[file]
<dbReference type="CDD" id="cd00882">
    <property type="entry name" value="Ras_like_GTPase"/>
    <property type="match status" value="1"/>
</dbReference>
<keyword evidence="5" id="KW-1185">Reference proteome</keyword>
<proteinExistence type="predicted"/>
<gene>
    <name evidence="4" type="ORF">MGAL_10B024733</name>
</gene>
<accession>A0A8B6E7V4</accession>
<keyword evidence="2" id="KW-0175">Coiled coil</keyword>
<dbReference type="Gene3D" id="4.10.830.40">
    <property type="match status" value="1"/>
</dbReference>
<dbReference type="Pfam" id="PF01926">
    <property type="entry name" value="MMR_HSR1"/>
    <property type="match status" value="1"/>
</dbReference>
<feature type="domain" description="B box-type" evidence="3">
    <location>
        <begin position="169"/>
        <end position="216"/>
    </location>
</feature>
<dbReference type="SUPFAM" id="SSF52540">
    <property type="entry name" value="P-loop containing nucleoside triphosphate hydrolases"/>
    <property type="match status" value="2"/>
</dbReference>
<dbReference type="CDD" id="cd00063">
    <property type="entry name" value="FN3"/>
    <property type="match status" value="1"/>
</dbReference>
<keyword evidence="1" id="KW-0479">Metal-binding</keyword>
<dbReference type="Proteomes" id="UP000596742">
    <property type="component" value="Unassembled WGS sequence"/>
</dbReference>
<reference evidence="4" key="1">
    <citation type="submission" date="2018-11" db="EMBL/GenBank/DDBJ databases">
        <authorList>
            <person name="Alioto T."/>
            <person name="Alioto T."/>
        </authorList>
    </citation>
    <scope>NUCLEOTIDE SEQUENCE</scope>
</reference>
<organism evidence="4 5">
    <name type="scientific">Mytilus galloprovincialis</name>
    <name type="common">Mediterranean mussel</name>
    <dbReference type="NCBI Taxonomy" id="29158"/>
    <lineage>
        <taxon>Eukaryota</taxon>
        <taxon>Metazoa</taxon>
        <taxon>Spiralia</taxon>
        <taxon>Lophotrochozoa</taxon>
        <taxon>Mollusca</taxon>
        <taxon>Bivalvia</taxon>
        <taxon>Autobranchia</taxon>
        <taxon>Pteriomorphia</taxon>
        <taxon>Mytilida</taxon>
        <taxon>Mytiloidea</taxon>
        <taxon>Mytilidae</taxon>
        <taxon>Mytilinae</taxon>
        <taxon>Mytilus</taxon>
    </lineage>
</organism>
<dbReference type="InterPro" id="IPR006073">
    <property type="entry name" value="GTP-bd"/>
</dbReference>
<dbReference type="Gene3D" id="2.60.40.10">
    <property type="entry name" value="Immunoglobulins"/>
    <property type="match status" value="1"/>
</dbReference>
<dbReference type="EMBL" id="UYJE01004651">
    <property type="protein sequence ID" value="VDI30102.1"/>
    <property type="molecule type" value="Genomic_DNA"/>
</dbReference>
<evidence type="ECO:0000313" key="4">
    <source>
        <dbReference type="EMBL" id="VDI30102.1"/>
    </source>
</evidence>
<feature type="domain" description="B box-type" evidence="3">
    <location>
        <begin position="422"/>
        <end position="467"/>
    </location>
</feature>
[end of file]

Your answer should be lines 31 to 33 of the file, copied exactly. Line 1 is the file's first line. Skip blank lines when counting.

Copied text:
    <property type="match status" value="1"/>
</dbReference>
<keyword evidence="1" id="KW-0479">Metal-binding</keyword>